edit Rise to Power
Due to his inheritance, which included a monopoly on all-black belt buckle hats, Philip quickly made his first Amish million, which totaled roughly $62.74 in US currency. To increase his vast fortune, he decided to become a magician. Following in the footsteps of Harry Houdini, Mentok the Mind-Taker, and Bob Dole, Philip took a moniker for his new life on the stage: Zimbardo the Magnificent (shortened from Zimbardo the Magnificent All-Powerful Destroyer of Worlds and Coffee Mugs). At age 4 years and 2 months, Zimbardo was the most well-known magician and illusionist in the known world, the unknown world, and Mars. Quickly bored from being a simple magician, and due to the overwhelming amount of science proving magic to be a lie, Philip decided that he needed a new outlet for his mind-controlling powers. Wanting to work from the inside out to dismantle all science related topics, Zimbardo created his own branch of science. He gathered a large following of followers, forming the cult, “Zimbardo’s Kids.” Once his cult was large enough, he made all of his disciples drink cappuccinos with trace amounts of his sweat in it. They were all instantly and grotesquely transformed into the most horrible creatures the human mind could conceive. Zimbardo called these abominations “psychologists.”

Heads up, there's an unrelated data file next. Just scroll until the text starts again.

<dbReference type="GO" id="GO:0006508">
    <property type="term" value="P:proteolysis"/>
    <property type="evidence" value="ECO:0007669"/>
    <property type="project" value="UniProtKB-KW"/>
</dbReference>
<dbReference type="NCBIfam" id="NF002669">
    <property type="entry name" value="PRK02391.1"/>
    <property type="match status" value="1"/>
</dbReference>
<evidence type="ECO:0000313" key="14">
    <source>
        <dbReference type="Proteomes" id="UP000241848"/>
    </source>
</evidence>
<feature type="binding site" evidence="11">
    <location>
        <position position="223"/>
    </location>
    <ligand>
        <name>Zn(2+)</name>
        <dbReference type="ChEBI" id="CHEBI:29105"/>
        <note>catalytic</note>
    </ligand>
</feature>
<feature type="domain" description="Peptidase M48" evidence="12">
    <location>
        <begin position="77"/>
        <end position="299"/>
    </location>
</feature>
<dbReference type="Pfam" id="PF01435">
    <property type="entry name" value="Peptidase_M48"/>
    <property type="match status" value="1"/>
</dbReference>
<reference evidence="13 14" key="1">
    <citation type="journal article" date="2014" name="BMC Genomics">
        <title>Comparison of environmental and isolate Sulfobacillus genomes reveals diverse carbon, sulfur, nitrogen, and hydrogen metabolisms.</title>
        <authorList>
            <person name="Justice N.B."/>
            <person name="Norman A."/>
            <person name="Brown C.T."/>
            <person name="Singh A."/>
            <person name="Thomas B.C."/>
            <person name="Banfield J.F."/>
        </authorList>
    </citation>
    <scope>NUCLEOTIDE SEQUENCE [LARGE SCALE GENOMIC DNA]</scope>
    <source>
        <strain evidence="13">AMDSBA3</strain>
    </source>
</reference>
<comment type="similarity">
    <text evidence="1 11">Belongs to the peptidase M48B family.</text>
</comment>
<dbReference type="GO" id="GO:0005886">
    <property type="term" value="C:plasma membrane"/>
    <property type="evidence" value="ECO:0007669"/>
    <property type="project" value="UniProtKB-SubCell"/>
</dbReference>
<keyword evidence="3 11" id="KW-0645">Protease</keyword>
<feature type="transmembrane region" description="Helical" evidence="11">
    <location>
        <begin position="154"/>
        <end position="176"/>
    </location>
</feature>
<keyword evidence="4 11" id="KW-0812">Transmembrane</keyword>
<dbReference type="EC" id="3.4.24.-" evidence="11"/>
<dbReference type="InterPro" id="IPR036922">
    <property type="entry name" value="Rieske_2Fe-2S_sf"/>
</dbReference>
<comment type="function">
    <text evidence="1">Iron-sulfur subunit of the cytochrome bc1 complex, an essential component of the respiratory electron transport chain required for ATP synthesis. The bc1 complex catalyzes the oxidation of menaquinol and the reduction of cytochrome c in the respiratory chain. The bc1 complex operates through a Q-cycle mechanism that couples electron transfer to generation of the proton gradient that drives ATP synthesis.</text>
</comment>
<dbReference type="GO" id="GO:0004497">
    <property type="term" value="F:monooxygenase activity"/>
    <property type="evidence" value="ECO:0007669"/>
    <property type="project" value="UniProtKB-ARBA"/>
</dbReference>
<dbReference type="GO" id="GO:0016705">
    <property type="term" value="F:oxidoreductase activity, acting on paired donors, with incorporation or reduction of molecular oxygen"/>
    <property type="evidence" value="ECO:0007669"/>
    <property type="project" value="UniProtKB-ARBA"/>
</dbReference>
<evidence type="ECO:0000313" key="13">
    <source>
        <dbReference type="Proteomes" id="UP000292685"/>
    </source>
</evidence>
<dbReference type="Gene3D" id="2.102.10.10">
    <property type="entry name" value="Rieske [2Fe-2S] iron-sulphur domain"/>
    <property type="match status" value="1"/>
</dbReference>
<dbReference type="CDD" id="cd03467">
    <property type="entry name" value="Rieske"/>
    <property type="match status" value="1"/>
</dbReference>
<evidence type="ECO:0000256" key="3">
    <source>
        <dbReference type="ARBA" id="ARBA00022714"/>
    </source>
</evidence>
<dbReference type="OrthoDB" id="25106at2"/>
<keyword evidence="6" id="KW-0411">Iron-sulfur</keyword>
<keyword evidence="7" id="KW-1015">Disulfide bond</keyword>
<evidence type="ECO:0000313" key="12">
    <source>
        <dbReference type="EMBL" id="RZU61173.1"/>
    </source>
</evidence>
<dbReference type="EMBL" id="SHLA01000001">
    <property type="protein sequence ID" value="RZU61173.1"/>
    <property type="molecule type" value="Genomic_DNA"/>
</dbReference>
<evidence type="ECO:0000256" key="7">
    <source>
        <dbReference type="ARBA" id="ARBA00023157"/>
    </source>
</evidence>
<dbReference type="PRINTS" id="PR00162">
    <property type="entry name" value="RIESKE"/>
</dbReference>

They were perfect. Able to both analyze and control the minds of the people who talked to them, while attaining mass amounts of money to sustain Zimbardo’s empire, psychologists used their intense bullshitting skills to keep the patients coming back for more, slowly corrupting them for Zimbardo’s use. Psychologists quickly spread across America like a particularly bad rash that spreads far and quickly. Especially to the genitals.
edit Zimbardo Creates the Branches of Psychology
Zimbardo created a diverse army of psychologists in order to understand and control every facet of existence. He made five major factions:
- Cognitive psychologists rigorously study the workings of the mind in order to learn how it can best be manipulated and controlled. According to recent studies, jamming a spork into the left frontal cortex just behind the eye can render the victim very, very funny. True cognitive psychologists have strong telekinetic powers, second only to those of Philip Zimbardo.